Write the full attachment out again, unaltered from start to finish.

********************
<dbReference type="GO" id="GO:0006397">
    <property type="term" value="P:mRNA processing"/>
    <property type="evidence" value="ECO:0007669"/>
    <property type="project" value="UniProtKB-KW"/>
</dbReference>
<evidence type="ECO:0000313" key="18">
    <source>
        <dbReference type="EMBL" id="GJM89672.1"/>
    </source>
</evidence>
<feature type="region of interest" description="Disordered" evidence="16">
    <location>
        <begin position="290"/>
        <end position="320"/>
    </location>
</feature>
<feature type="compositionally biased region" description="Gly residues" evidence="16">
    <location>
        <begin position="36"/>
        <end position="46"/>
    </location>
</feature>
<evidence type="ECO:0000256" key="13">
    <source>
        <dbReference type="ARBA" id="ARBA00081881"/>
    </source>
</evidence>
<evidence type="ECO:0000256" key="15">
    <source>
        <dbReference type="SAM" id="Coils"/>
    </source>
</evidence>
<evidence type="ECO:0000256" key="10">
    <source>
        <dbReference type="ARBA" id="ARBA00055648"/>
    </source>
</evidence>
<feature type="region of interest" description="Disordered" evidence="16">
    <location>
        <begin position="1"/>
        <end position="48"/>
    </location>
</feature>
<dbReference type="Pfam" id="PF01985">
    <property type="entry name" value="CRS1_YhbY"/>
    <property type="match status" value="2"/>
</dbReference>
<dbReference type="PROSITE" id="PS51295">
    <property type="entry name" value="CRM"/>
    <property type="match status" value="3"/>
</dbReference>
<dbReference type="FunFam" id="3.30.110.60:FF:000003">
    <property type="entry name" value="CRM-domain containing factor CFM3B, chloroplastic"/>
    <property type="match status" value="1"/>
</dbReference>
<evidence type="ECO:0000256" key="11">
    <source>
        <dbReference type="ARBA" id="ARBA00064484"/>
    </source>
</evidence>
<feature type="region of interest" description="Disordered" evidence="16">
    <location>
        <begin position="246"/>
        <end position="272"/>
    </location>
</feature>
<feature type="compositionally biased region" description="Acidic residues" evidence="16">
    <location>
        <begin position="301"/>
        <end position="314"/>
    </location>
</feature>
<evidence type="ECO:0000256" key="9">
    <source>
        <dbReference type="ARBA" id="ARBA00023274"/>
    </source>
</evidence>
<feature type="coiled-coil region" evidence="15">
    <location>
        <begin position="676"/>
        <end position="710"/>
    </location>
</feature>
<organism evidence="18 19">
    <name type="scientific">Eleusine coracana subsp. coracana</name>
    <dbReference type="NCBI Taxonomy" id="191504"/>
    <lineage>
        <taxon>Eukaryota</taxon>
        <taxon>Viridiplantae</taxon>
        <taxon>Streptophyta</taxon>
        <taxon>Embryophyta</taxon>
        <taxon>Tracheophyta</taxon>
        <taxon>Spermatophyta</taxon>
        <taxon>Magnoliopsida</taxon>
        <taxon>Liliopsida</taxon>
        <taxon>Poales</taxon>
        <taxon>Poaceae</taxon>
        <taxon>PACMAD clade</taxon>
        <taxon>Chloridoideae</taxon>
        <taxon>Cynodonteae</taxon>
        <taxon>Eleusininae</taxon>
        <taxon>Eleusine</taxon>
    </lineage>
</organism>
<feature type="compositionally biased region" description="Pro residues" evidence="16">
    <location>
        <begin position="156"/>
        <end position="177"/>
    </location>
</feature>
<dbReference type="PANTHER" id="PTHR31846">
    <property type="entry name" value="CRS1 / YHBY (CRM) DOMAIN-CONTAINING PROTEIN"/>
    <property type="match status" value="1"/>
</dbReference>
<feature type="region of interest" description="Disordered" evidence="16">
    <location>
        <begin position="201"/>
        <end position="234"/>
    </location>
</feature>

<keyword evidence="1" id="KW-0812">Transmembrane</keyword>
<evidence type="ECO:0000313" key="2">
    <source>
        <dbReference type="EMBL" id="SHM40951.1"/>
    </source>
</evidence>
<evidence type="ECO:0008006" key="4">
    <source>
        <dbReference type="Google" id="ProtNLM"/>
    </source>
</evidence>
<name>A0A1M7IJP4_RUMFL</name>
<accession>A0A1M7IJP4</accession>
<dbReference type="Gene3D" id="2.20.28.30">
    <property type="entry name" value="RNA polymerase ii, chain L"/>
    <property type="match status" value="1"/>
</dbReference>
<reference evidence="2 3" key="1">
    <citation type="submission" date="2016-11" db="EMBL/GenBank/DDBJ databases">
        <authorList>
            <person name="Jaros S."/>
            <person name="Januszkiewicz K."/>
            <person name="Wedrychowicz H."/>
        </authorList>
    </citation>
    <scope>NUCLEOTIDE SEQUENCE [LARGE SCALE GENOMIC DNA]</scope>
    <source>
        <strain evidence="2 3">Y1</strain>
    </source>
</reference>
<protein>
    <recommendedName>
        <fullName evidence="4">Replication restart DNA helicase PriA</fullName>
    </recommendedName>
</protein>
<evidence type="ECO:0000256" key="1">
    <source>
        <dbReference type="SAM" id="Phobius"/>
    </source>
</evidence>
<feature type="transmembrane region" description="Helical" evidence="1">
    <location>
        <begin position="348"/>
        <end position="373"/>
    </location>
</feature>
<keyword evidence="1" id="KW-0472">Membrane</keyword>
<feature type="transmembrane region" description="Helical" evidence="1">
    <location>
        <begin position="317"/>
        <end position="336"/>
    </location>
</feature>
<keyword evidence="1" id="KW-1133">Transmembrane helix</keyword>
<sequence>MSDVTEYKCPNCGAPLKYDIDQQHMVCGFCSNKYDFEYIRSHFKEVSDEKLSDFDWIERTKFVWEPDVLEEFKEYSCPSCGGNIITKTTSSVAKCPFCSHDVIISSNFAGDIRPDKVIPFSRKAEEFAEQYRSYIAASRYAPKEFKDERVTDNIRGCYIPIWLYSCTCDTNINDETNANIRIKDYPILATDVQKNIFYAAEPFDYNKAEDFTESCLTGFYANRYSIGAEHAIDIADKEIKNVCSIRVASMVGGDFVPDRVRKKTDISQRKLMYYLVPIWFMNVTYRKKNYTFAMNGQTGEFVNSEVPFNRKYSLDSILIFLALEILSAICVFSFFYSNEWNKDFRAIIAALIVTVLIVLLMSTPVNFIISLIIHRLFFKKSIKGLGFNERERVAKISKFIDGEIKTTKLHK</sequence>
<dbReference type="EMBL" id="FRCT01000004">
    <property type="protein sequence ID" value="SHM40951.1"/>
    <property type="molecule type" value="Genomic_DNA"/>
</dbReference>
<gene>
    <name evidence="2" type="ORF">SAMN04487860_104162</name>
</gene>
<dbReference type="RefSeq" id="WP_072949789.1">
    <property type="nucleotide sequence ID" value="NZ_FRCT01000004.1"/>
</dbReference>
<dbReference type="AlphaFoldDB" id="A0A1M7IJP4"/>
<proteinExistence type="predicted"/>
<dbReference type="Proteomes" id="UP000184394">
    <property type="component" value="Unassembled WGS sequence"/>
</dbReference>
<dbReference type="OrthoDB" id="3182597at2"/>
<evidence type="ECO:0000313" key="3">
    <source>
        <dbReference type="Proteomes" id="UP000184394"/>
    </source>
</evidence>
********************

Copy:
<dbReference type="GO" id="GO:0006397">
    <property type="term" value="P:mRNA processing"/>
    <property type="evidence" value="ECO:0007669"/>
    <property type="project" value="UniProtKB-KW"/>
</dbReference>
<evidence type="ECO:0000313" key="18">
    <source>
        <dbReference type="EMBL" id="GJM89672.1"/>
    </source>
</evidence>
<feature type="region of interest" description="Disordered" evidence="16">
    <location>
        <begin position="290"/>
        <end position="320"/>
    </location>
</feature>
<feature type="compositionally biased region" description="Gly residues" evidence="16">
    <location>
        <begin position="36"/>
        <end position="46"/>
    </location>
</feature>
<evidence type="ECO:0000256" key="13">
    <source>
        <dbReference type="ARBA" id="ARBA00081881"/>
    </source>
</evidence>
<evidence type="ECO:0000256" key="15">
    <source>
        <dbReference type="SAM" id="Coils"/>
    </source>
</evidence>
<evidence type="ECO:0000256" key="10">
    <source>
        <dbReference type="ARBA" id="ARBA00055648"/>
    </source>
</evidence>
<feature type="region of interest" description="Disordered" evidence="16">
    <location>
        <begin position="1"/>
        <end position="48"/>
    </location>
</feature>
<dbReference type="Pfam" id="PF01985">
    <property type="entry name" value="CRS1_YhbY"/>
    <property type="match status" value="2"/>
</dbReference>
<dbReference type="PROSITE" id="PS51295">
    <property type="entry name" value="CRM"/>
    <property type="match status" value="3"/>
</dbReference>
<dbReference type="FunFam" id="3.30.110.60:FF:000003">
    <property type="entry name" value="CRM-domain containing factor CFM3B, chloroplastic"/>
    <property type="match status" value="1"/>
</dbReference>
<evidence type="ECO:0000256" key="11">
    <source>
        <dbReference type="ARBA" id="ARBA00064484"/>
    </source>
</evidence>
<feature type="region of interest" description="Disordered" evidence="16">
    <location>
        <begin position="246"/>
        <end position="272"/>
    </location>
</feature>
<feature type="compositionally biased region" description="Acidic residues" evidence="16">
    <location>
        <begin position="301"/>
        <end position="314"/>
    </location>
</feature>
<evidence type="ECO:0000256" key="9">
    <source>
        <dbReference type="ARBA" id="ARBA00023274"/>
    </source>
</evidence>
<feature type="coiled-coil region" evidence="15">
    <location>
        <begin position="676"/>
        <end position="710"/>
    </location>
</feature>
<organism evidence="18 19">
    <name type="scientific">Eleusine coracana subsp. coracana</name>
    <dbReference type="NCBI Taxonomy" id="191504"/>
    <lineage>
        <taxon>Eukaryota</taxon>
        <taxon>Viridiplantae</taxon>
        <taxon>Streptophyta</taxon>
        <taxon>Embryophyta</taxon>
        <taxon>Tracheophyta</taxon>
        <taxon>Spermatophyta</taxon>
        <taxon>Magnoliopsida</taxon>
        <taxon>Liliopsida</taxon>
        <taxon>Poales</taxon>
        <taxon>Poaceae</taxon>
        <taxon>PACMAD clade</taxon>
        <taxon>Chloridoideae</taxon>
        <taxon>Cynodonteae</taxon>
        <taxon>Eleusininae</taxon>
        <taxon>Eleusine</taxon>
    </lineage>
</organism>
<feature type="compositionally biased region" description="Pro residues" evidence="16">
    <location>
        <begin position="156"/>
        <end position="177"/>
    </location>
</feature>
<dbReference type="PANTHER" id="PTHR31846">
    <property type="entry name" value="CRS1 / YHBY (CRM) DOMAIN-CONTAINING PROTEIN"/>
    <property type="match status" value="1"/>
</dbReference>
<feature type="region of interest" description="Disordered" evidence="16">
    <location>
        <begin position="201"/>
        <end position="234"/>
    </location>
</feature>

<keyword evidence="1" id="KW-0812">Transmembrane</keyword>
<evidence type="ECO:0000313" key="2">
    <source>
        <dbReference type="EMBL" id="SHM40951.1"/>
    </source>
</evidence>
<evidence type="ECO:0008006" key="4">
    <source>
        <dbReference type="Google" id="ProtNLM"/>
    </source>
</evidence>
<name>A0A1M7IJP4_RUMFL</name>
<accession>A0A1M7IJP4</accession>
<dbReference type="Gene3D" id="2.20.28.30">
    <property type="entry name" value="RNA polymerase ii, chain L"/>
    <property type="match status" value="1"/>
</dbReference>
<reference evidence="2 3" key="1">
    <citation type="submission" date="2016-11" db="EMBL/GenBank/DDBJ databases">
        <authorList>
            <person name="Jaros S."/>
            <person name="Januszkiewicz K."/>
            <person name="Wedrychowicz H."/>
        </authorList>
    </citation>
    <scope>NUCLEOTIDE SEQUENCE [LARGE SCALE GENOMIC DNA]</scope>
    <source>
        <strain evidence="2 3">Y1</strain>
    </source>
</reference>
<protein>
    <recommendedName>
        <fullName evidence="4">Replication restart DNA helicase PriA</fullName>
    </recommendedName>
</protein>
<evidence type="ECO:0000256" key="1">
    <source>
        <dbReference type="SAM" id="Phobius"/>
    </source>
</evidence>
<feature type="transmembrane region" description="Helical" evidence="1">
    <location>
        <begin position="348"/>
        <end position="373"/>
    </location>
</feature>
<keyword evidence="1" id="KW-0472">Membrane</keyword>
<feature type="transmembrane region" description="Helical" evidence="1">
    <location>
        <begin position="317"/>
        <end position="336"/>
    </location>
</feature>
<keyword evidence="1" id="KW-1133">Transmembrane helix</keyword>
<sequence>MSDVTEYKCPNCGAPLKYDIDQQHMVCGFCSNKYDFEYIRSHFKEVSDEKLSDFDWIERTKFVWEPDVLEEFKEYSCPSCGGNIITKTTSSVAKCPFCSHDVIISSNFAGDIRPDKVIPFSRKAEEFAEQYRSYIAASRYAPKEFKDERVTDNIRGCYIPIWLYSCTCDTNINDETNANIRIKDYPILATDVQKNIFYAAEPFDYNKAEDFTESCLTGFYANRYSIGAEHAIDIADKEIKNVCSIRVASMVGGDFVPDRVRKKTDISQRKLMYYLVPIWFMNVTYRKKNYTFAMNGQTGEFVNSEVPFNRKYSLDSILIFLALEILSAICVFSFFYSNEWNKDFRAIIAALIVTVLIVLLMSTPVNFIISLIIHRLFFKKSIKGLGFNERERVAKISKFIDGEIKTTKLHK</sequence>
<dbReference type="EMBL" id="FRCT01000004">
    <property type="protein sequence ID" value="SHM40951.1"/>
    <property type="molecule type" value="Genomic_DNA"/>
</dbReference>
<gene>
    <name evidence="2" type="ORF">SAMN04487860_104162</name>
</gene>
<dbReference type="RefSeq" id="WP_072949789.1">
    <property type="nucleotide sequence ID" value="NZ_FRCT01000004.1"/>
</dbReference>
<dbReference type="AlphaFoldDB" id="A0A1M7IJP4"/>
<proteinExistence type="predicted"/>
<dbReference type="Proteomes" id="UP000184394">
    <property type="component" value="Unassembled WGS sequence"/>
</dbReference>
<dbReference type="OrthoDB" id="3182597at2"/>
<evidence type="ECO:0000313" key="3">
    <source>
        <dbReference type="Proteomes" id="UP000184394"/>
    </source>
</evidence>